Guide to Biochemistry Careers

What Does a Biochemist Do?

biochemist with crops

Biochemistry is the study of the chemical processes that take place in living organisms. This broad definition of biochemistry means that the job of a biochemist can encompass a wide range of scientific topics, including stem cell research, genetic research, immunology, pharmacology, forensics, cancer research, environmental science and food science. The research efforts of biochemists have the potential to result in dramatic medical or scientific breakthroughs.

A biochemist’s job duties may include examining the body’s immune response to germs and allergens, or determining the effectiveness of drugs in treating a wide array of afflictions. But biochemists enjoy a wide-ranging career path with many possibilities - for instance, other biochemists work in the commercial food or agricultural fields looking for ways to improve products and crops.

The diverse applications of biochemistry means that career options are nearly endless and still unfolding. As technologies and discoveries advance in this exciting field of study, the range and variety of research topics only expands.

Workplace Details

In general, biochemists work in a laboratory or an office, conducting experiments and analyzing results, but research environment varies by the job.

A large portion of research takes place in academic settings, in which the biochemist usually holds a PhD and has started to do independent research after holding a postdoctoral position. An academic environment involves training undergraduate and graduate students and hiring postdoctoral researchers and technicians to conduct the research. Biochemists choose a research topic based on their own interests. Funding usually comes from grants from the National Institutes of Health (NIH) or other agencies. The schedule is often set by the scientist and varies depending on the person and the research topic.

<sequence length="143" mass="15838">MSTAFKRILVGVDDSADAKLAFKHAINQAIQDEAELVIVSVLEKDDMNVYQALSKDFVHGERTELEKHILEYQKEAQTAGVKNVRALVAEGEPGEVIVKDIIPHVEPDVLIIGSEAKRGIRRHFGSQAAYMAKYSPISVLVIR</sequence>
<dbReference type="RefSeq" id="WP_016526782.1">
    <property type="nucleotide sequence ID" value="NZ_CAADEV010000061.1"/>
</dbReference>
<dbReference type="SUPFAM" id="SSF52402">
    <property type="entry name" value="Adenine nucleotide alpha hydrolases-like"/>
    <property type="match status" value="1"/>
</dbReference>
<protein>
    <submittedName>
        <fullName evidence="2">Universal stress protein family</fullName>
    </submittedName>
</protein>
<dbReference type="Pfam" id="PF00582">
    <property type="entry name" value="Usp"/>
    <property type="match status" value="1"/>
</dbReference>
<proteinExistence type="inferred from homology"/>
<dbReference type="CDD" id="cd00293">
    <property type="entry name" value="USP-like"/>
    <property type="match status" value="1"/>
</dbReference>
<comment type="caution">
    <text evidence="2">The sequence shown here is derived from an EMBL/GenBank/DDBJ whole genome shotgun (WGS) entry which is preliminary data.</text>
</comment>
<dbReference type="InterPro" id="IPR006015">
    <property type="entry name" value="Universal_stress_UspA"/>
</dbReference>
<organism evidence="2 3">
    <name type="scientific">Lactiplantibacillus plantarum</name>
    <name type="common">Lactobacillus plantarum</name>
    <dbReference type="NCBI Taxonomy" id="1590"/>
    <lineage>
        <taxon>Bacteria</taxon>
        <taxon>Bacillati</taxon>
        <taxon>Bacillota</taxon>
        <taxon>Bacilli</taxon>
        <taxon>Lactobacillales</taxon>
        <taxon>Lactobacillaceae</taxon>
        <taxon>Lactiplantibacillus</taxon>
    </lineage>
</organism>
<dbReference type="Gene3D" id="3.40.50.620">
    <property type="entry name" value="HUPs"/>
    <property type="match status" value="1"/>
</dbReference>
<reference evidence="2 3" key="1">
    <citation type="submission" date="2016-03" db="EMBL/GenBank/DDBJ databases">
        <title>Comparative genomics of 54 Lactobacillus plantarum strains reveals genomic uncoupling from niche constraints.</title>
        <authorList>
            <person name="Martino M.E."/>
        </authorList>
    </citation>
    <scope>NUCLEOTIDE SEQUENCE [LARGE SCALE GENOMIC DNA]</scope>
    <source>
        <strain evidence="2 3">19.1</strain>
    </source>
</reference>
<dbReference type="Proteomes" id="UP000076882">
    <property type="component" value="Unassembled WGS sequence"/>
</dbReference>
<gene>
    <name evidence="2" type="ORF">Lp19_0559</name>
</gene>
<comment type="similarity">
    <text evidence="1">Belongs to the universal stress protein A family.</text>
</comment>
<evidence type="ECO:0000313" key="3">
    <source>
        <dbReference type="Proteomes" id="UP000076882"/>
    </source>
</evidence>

By contrast, a biochemist working for a biotech or pharmaceutical company often has the opportunity to work in teams on research projects (wherein they report to a supervisor). Or alternately, they are assigned individual tasks in modern, well-equipped laboratories. The work schedule is generally regular (40-hour weeks) with occasional opportunities for overtime when a project deadline is approaching.

In addition, biochemists can opt for a teaching route that does not involve research; they find these positions at the high school or the university level. As teachers, biochemists put in hours outside of the classroom to be well prepared for their students. As with any career in science, a biochemist who wants to stay current on developments in the field will subscribe to a variety of online or print journals and attend conferences and seminars.

There are plenty of job openings for biochemists interested in carrying out applied research for private companies in health and beauty care, chemical manufacturing, food and drink production, medical instruments and pharmaceutical development. Private companies such as these often have positions for biochemists without advanced degrees.

Many biochemical research projects are funded by federal government funds through the Food and Drug Administration (FDA), the Environmental Protection Agency (EPA) and the NIH. Biochemists can seek positions within these agencies, but availability of positions depends on the level of federal funding. Other settings in which biochemists can seek employment include hospitals, public health laboratories, cancer research institutes, environmental pollution control and public health offices.

Salary and Job Outlook

State
Average Wage
California
$107760
New Jersey
$117930
Maryland
$84940
New York
$83760
Pennsylvania
$85530

Hover over any state to explore local income and job growth data.

Created with Raphaël 2.1.0 AL AK AZ AR CA CO CT DE DC FL GA HI ID IL IN IA KS KY LA ME MD MA MI MN MS MO MT NE NV NH NJ NM NY NC ND OH OK OR PA RI SC SD TN TX UT VT VA WA WV WI WY

ALABAMA
Median Salary: 
$84,500
Bottom 10% (Entry Level): $52,200
Top 10% (Lots of Experience): $158,900

Job Growth Data Not Available

ALASKA
Salary and Job Growth Data Not Available

ARIZONA
Median Salary: 
$55,800
Bottom 10% (Entry Level): $37,300
Top 10% (Lots of Experience): $119,000

2014-2024 Job Growth: 24%
Projected Annual Job Openings: 10

ARKANSAS
Median Salary: 
$63,600